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Ficus

Better known as rubber plants, fig trees, or the fiddle-leaf fig, Ficus trees are most common around Southeast Asia and the Indian subcontinent. Known for their bright emerald leaves and unassuming appearance, these tiny trees can get pretty big, reaching up to 70 feet outdoors! Indoors, your Ficus will make a lovely, long-term addition to your home, especially when accompanied by an artsy pot and some bright light. Outdoors, many people like to prune their Ficus as ornamental landscape trees.

Toxicity

All ficus varieties contain toxic sap, which can cause skin irritation and rashes. If eaten, your pets may experience Ficus poisoning. Symptoms include drooling, decreased appetite, vomiting, diarrhea, and nausea. Contact poison control and a doctor immediately if you think your pet or child has eaten any part of your Ficus. 


Always wear gardening gloves and long sleeves to avoid skin contact when handling your Ficus to prune or repot it. After pruning, keep your Ficus away from curious pets or children looking for a snack! 

General Care

Ficus trees tend to be picky and require highly specific conditions to thrive. If it’s struggling, its leaves will drop– usually because one of its basic needs isn’t met.

Light

Ficus trees prefer bright, indirect sunlight, but some can tolerate direct light if raised with it. To ensure your Ficus is getting plenty of sunlight, place it near an east or south-facing window. Outdoors, keep your Ficus near the east or north side of your home. If your Ficus isn’t getting enough sunlight, its leaves will fall. 

Soil

For soil, you’ll need something that has good drainage and lots of nutrients. We recommend using a soil mix that contains standard soil aerators like peat, perlite, or coir. To ensure your Ficus’ soil has plenty of nutrients, look for soil mixes that contain extra nutrients– just avoid any mixes for plants that need acidic soil– Ficus trees prefer a neutral pH.

Water

You’ll only need to water your Ficus once every 1 to 2 weeks when the top two inches of soil are dry. When you water, be sure to water deeply by using a single-hole watering can. After watering, always make sure any excess water drains completely from your pot before putting it away. If you live somewhere dry, mist your Ficus often to give it some ambient moisture.

Temperature and Humidity

Ficus trees may not need much water in their soil, but they do need lots of water in the air! Keep the humidity around your Ficus at a minimum of 60% to ensure your tree is happy and healthy. To control humidity, mist your plant often, use a humidifier, or place your Ficus’ pot over a bed of pebbles and water. 


Temperature-wise, Ficus trees can’t handle the cold whatsoever. Outdoors, they thrive in USDA agricultural zones 9-11, and while they can tolerate temperatures as low as 60 degrees Fahrenheit, they do best in temperatures around a warm 70-75. Indoors, avoid keeping your Ficus near a drafty window or vent for air conditioning, as sudden drafts can cause its leaves to drop.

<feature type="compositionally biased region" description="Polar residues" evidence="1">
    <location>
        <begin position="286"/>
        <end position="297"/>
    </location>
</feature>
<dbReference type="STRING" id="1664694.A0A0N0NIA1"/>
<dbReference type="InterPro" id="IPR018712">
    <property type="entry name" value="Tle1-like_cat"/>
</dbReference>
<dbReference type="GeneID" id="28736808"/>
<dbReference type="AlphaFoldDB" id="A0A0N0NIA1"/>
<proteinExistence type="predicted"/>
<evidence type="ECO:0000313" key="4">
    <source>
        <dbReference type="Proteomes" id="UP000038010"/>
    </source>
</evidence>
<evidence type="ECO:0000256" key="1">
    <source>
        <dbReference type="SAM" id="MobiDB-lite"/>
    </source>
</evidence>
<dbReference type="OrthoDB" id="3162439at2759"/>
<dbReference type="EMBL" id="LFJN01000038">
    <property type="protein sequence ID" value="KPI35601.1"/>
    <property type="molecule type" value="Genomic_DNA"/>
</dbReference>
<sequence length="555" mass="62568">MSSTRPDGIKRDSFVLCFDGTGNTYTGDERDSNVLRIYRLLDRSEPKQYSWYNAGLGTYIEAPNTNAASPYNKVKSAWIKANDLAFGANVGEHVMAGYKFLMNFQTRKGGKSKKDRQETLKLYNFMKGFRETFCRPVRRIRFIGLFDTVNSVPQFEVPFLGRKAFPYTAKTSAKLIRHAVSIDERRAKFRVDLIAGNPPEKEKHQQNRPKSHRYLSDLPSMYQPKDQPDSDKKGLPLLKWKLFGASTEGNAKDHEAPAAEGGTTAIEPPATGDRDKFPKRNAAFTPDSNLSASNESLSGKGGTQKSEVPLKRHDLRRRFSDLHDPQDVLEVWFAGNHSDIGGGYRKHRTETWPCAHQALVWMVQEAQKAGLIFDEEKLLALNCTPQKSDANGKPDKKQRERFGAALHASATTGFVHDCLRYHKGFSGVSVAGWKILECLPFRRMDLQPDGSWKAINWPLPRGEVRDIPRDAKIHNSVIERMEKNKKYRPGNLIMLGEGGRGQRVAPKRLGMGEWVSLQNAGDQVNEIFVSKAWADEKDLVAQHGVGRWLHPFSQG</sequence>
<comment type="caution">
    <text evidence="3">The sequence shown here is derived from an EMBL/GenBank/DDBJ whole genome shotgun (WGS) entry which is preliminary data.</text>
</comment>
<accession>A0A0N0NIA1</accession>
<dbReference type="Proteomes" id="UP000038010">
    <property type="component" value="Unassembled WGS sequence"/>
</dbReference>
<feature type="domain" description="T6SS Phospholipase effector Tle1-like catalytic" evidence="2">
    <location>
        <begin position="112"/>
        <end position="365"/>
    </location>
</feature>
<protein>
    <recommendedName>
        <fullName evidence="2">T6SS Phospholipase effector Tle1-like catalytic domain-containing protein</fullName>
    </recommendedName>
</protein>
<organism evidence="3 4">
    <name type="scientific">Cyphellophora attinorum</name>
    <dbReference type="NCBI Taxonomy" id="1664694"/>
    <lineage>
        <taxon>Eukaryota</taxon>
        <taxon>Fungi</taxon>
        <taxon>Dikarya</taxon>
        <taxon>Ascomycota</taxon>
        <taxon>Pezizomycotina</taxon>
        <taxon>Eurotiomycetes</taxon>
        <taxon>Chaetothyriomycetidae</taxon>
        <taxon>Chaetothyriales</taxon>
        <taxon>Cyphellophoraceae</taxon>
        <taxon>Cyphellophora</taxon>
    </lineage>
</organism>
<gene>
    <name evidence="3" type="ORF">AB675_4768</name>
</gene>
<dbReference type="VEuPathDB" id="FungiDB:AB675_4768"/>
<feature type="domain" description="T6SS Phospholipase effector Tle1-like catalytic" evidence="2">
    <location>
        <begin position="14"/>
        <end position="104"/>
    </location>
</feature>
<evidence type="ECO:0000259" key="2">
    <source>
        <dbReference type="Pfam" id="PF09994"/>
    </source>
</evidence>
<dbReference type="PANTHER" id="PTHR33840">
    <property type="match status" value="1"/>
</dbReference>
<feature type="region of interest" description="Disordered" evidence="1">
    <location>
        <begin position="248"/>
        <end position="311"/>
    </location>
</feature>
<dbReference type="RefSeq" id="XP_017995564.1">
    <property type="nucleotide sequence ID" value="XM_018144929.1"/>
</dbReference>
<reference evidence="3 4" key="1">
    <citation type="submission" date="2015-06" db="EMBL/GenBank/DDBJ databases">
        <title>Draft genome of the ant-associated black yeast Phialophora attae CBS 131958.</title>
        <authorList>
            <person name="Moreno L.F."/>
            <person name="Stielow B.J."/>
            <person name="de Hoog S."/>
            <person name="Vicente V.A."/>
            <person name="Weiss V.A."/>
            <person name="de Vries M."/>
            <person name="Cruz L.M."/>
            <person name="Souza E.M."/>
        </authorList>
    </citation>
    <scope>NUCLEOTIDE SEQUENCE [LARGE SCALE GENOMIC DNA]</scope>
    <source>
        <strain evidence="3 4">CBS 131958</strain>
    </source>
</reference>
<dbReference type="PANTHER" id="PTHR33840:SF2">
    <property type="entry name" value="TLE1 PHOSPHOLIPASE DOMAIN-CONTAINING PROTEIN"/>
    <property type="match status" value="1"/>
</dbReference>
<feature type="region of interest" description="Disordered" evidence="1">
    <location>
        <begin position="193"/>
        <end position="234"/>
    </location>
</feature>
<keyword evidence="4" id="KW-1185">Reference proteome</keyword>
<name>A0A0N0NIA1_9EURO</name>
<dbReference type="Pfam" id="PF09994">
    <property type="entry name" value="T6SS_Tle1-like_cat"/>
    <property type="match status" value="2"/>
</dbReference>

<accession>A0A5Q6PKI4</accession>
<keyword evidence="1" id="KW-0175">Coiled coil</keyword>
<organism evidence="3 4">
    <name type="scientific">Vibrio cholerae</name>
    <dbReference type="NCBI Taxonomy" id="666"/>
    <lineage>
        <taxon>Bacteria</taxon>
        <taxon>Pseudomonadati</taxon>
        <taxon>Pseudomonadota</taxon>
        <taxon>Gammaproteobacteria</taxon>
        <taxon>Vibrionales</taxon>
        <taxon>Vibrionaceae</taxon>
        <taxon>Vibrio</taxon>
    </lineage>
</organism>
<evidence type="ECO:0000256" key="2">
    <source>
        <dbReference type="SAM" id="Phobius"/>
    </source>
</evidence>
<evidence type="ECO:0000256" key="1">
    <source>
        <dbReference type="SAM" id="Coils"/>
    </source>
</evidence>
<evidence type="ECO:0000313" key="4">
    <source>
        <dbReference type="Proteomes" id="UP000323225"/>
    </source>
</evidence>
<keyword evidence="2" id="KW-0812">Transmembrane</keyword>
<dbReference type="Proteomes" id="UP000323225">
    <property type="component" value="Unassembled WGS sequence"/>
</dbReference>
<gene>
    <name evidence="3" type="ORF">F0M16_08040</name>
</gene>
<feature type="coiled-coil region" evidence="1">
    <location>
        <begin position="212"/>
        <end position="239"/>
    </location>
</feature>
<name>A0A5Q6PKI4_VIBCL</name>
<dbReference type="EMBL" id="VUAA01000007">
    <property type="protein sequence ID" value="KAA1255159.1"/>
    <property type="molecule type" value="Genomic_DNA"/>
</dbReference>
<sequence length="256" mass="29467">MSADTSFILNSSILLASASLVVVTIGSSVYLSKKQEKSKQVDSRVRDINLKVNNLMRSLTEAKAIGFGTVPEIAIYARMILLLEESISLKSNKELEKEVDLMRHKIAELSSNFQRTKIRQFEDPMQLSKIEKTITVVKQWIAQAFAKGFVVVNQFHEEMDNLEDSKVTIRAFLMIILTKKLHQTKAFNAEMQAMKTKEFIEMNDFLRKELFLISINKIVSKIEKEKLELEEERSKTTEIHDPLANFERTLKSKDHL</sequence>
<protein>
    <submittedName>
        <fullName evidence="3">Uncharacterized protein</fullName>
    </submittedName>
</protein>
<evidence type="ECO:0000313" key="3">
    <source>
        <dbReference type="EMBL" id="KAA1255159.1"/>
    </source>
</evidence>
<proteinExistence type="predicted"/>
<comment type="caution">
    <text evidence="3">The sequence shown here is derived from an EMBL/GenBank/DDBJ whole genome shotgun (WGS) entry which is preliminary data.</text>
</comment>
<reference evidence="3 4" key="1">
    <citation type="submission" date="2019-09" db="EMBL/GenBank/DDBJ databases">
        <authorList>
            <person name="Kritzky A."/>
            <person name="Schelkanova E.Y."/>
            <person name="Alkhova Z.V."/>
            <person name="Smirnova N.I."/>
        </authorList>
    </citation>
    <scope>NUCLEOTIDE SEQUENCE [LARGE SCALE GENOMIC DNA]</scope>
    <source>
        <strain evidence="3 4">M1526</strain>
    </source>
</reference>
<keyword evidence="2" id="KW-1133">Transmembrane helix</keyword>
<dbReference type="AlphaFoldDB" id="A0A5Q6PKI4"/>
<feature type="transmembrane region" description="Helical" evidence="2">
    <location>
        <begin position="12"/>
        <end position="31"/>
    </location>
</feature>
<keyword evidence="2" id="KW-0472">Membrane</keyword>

Fertilizer

To fertilize, we recommend using slow-release pellets once a month during the spring and summer and once every two months in the fall and winter. You can also fertilize your Ficus using compost by adding a small layer over your soil during the summertime. Try to avoid using fertilizers that will increase soil acidity.

Potting and Repotting

Ficus trees don’t like to move around, so when you repot them, always put them back in the same place in your home. When you repot, always do so during the growing season in the spring or summer to avoid transplant shock, and be sure to wear gloves and long sleeves to avoid any skin contact with the Ficus’ sap. When you repot, be sure to use a pot that is at least 10% larger than the previous pot, and make sure the pot contains drainage holes. To further improve drainage, use a pot made from porous materials like concrete, terracotta, or unglazed ceramic.

Blooming

Ficus trees do not bloom indoors, but they do when grown outside! Ficus flowers are usually small and pale yellow or white. Your Ficus may also produce figs, many of which are edible and used in cooking– just make sure your Ficus is one that produces edible fruits before eating any. 


To encourage flowering in your Ficus, increase the time it gets in the sun, and mist the plant regularly in the summer.

Pruning and Propagation

When you prune your Ficus, ensure you do so during the growing season, and always wear gloves and long sleeves to avoid touching any sap. To prune, use a clean, sharp pair of shears to cut a branch just before the growth node so more new branches sprout from the stump.


The best way to propagate your Ficus is through air layering, which starts root growth on branches while they’re still on the tree. To start, use a sharp knife to make a diagonal cut about halfway into your branch, but do not cut all the way through. Then, remove any leaves from the bottom of your branch and dust your leaves with a little rooting hormone to speed up the process. Finally, pack the space inside the cut with moist sphagnum moss, and then surround the cut branch with a small moss ball. Wrap your moss ball in plastic wrap to retain moisture; you should see some root growth within a month. After you see roots, finish cutting off your branch and plant it in a fresh pot of soil.

Common Pests and Complications

Ficus trees are prone to common houseplant pests like aphids, mealybugs, scale, spider mites, and fungal gnats. To treat these pests, we recommend gentle treatments often used for succulents and other sensitive plants.